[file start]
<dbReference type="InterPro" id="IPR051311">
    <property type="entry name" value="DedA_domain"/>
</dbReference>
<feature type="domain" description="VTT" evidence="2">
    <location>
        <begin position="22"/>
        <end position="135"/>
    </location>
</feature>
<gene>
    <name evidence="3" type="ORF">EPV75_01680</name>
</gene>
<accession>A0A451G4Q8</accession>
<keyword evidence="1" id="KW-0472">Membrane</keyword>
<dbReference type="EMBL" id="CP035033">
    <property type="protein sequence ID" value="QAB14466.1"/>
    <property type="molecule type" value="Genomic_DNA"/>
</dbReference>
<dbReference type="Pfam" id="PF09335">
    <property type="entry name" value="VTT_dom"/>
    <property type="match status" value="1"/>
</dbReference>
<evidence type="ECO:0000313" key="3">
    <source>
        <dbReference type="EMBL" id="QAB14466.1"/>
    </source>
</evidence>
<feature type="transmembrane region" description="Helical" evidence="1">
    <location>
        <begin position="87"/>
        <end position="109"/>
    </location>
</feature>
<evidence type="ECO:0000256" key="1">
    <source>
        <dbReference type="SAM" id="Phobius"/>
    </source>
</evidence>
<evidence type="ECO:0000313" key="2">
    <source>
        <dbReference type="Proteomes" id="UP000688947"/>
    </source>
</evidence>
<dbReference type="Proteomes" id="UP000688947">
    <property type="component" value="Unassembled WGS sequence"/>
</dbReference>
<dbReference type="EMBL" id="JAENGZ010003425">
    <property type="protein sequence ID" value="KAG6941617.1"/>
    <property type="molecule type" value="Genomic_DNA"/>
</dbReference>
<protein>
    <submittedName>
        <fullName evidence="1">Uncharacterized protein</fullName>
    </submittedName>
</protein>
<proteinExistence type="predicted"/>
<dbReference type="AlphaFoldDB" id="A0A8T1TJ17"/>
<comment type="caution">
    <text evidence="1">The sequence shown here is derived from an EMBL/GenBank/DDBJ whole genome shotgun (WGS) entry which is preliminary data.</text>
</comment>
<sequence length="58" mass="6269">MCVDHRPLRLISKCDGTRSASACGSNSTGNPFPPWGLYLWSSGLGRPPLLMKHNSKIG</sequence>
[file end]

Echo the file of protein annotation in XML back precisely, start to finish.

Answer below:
<dbReference type="InterPro" id="IPR051311">
    <property type="entry name" value="DedA_domain"/>
</dbReference>
<feature type="domain" description="VTT" evidence="2">
    <location>
        <begin position="22"/>
        <end position="135"/>
    </location>
</feature>
<gene>
    <name evidence="3" type="ORF">EPV75_01680</name>
</gene>
<accession>A0A451G4Q8</accession>
<keyword evidence="1" id="KW-0472">Membrane</keyword>
<dbReference type="EMBL" id="CP035033">
    <property type="protein sequence ID" value="QAB14466.1"/>
    <property type="molecule type" value="Genomic_DNA"/>
</dbReference>
<dbReference type="Pfam" id="PF09335">
    <property type="entry name" value="VTT_dom"/>
    <property type="match status" value="1"/>
</dbReference>
<evidence type="ECO:0000313" key="3">
    <source>
        <dbReference type="EMBL" id="QAB14466.1"/>
    </source>
</evidence>
<feature type="transmembrane region" description="Helical" evidence="1">
    <location>
        <begin position="87"/>
        <end position="109"/>
    </location>
</feature>
<evidence type="ECO:0000256" key="1">
    <source>
        <dbReference type="SAM" id="Phobius"/>
    </source>
</evidence>
<evidence type="ECO:0000313" key="2">
    <source>
        <dbReference type="Proteomes" id="UP000688947"/>
    </source>
</evidence>
<dbReference type="Proteomes" id="UP000688947">
    <property type="component" value="Unassembled WGS sequence"/>
</dbReference>
<dbReference type="EMBL" id="JAENGZ010003425">
    <property type="protein sequence ID" value="KAG6941617.1"/>
    <property type="molecule type" value="Genomic_DNA"/>
</dbReference>
<protein>
    <submittedName>
        <fullName evidence="1">Uncharacterized protein</fullName>
    </submittedName>
</protein>
<proteinExistence type="predicted"/>
<dbReference type="AlphaFoldDB" id="A0A8T1TJ17"/>
<comment type="caution">
    <text evidence="1">The sequence shown here is derived from an EMBL/GenBank/DDBJ whole genome shotgun (WGS) entry which is preliminary data.</text>
</comment>
<sequence length="58" mass="6269">MCVDHRPLRLISKCDGTRSASACGSNSTGNPFPPWGLYLWSSGLGRPPLLMKHNSKIG</sequence>